Tim and Puma Mimi: Love and music via Skype

We talk to creative duo Tim and Puma Mimi about their new album The Stone Collection of Tim and Puma Mimi.  Separated by distance for years (Tim in Zurich and Mimi in Japan), they traveled back and forth and produced their songs in passing, editing in airports and subways, and played their live gigs connected by Skype.  For our interview, since the two now reside in Switzerland and I’m in California, it seemed quite fitting to talk via Skype. Unfortunately, the video didn’t record correctly (I’m not as technically experienced) and thus, this is the transcript of our detailed conversation, in which we discover that Mimi really does collect stones, and Tim often plays music from a cucumber.

[By Monica Harris]

Q. Can you tell me how you met and began working together?

Mimi:     We met in the Netherlands in Utrecht. We were in school there, in different schools, we were students there. And then we met at a Santa Claus party at the end of 2003. We talked about music and then he asked me to sing for him. And after that, Christian (Tim) went back to Switzerland and I visited him and we started recording. In two weeks, three songs. That’s how we started.

Q. Okay and then you started doing Skype concerts. Can you tell us about your Skype concerts and how that works?

Mimi:     Skype concerts was much, much later. We started Skype concerts in 2007. Because we lived long distance — Switzerland and Japan. So we often talked by Skype. And then one day, after this Skype session goes really long, like 2 hours, we turn on the Skype and start cooking, eating, and doing other things. And then [he] started to sing, or I started to sing, I don’t know how we started, but then we started to play music. Christian came up with the idea, ‘oh maybe this works as an experimental Skype session.’ That was 2007.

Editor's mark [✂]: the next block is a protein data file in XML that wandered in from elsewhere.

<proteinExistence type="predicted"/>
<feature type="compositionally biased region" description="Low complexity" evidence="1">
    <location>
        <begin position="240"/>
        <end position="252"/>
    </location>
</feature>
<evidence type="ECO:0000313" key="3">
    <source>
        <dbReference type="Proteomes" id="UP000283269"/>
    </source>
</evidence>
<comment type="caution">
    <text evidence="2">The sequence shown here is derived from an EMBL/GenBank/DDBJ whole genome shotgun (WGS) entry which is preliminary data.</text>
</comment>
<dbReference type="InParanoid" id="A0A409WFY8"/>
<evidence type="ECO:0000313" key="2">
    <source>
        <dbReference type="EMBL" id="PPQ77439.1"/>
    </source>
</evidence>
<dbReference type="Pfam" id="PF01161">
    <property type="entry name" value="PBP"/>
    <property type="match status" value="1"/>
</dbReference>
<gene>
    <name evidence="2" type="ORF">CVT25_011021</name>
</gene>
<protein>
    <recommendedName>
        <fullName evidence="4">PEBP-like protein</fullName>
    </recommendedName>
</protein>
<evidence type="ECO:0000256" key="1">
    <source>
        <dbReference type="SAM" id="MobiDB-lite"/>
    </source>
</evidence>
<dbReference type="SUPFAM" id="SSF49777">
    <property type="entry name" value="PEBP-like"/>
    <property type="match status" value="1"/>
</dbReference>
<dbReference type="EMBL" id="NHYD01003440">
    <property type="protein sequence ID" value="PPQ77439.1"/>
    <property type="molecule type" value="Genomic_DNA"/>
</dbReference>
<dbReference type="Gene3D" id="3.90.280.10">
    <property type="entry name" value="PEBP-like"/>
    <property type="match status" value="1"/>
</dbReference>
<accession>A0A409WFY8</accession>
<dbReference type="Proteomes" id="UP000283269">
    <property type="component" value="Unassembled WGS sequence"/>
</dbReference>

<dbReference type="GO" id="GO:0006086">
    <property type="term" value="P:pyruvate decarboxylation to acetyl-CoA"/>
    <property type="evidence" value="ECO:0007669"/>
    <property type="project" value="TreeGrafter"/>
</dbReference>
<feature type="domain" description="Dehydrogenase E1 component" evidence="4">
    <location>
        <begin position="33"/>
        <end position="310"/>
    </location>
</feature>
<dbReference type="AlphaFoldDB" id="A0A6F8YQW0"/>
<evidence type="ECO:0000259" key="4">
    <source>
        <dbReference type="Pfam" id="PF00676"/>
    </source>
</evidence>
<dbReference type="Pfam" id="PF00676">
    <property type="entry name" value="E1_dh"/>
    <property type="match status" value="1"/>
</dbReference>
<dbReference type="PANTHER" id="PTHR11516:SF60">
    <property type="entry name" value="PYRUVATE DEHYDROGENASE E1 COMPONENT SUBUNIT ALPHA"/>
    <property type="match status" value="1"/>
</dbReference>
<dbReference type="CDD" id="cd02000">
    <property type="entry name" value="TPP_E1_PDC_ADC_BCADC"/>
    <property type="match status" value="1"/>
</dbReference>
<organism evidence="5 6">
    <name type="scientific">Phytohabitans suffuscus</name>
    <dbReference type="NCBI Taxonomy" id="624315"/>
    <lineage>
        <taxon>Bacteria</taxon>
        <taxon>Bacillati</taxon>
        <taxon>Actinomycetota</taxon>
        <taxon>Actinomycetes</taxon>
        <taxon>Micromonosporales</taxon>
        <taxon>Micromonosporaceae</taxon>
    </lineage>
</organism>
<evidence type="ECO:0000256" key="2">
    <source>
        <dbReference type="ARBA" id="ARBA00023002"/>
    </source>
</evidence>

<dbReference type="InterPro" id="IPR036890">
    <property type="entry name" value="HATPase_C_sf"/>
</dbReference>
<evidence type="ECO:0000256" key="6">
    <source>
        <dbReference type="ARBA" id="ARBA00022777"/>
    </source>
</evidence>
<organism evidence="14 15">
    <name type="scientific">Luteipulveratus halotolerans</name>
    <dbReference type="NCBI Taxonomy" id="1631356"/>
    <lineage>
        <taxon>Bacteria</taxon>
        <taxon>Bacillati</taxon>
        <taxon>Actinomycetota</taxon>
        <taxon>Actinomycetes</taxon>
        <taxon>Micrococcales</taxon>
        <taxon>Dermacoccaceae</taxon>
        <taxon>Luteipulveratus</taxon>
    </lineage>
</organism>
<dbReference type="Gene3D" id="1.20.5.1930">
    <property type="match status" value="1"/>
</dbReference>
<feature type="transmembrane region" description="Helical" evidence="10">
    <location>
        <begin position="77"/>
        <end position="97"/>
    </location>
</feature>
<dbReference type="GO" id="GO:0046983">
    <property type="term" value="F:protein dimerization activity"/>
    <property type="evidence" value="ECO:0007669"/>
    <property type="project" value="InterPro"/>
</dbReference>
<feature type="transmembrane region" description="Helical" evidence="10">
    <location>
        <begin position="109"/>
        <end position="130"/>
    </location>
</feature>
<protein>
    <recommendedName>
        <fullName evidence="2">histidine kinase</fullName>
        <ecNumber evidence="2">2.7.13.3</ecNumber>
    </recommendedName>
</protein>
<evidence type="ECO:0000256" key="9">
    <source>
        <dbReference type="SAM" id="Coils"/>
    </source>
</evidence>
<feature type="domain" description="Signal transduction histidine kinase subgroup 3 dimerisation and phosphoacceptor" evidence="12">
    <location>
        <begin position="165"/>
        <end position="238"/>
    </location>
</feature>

Q. Ever have any technical problems when you were doing a Skype concert?

Mimi:    A little technical problems, yes.

Tim:      Yeah, it was always stressful. Sometimes Mimi disappeared, like the window was closing, and I had to call again, and sometimes we had to finish songs without voice. But the audience was quite open minded to this.

Q. Will you continue concerts like this in the future, because now you’re both living in the same place, right?

Mimi:     Actually we play more in real shows [now], like normal musicians. But if we have occasion, because I sometimes go back to Japan, so maybe. We don’t say we stop completely Skype show, but much less than before, that’s for sure.

Q. When did you start — both of you probably have separate answers for this — but when did you start getting into music and creating music on your own?

Tim:     I started real early. I listened to my father’s records, like the Beatles, and played on pans with sticks, when I was 5 or 6 years old. Then later I played on my mother’s piano. When I was 16 I got a synthesizer and a four track recorder. And then I started to play in bands at 17.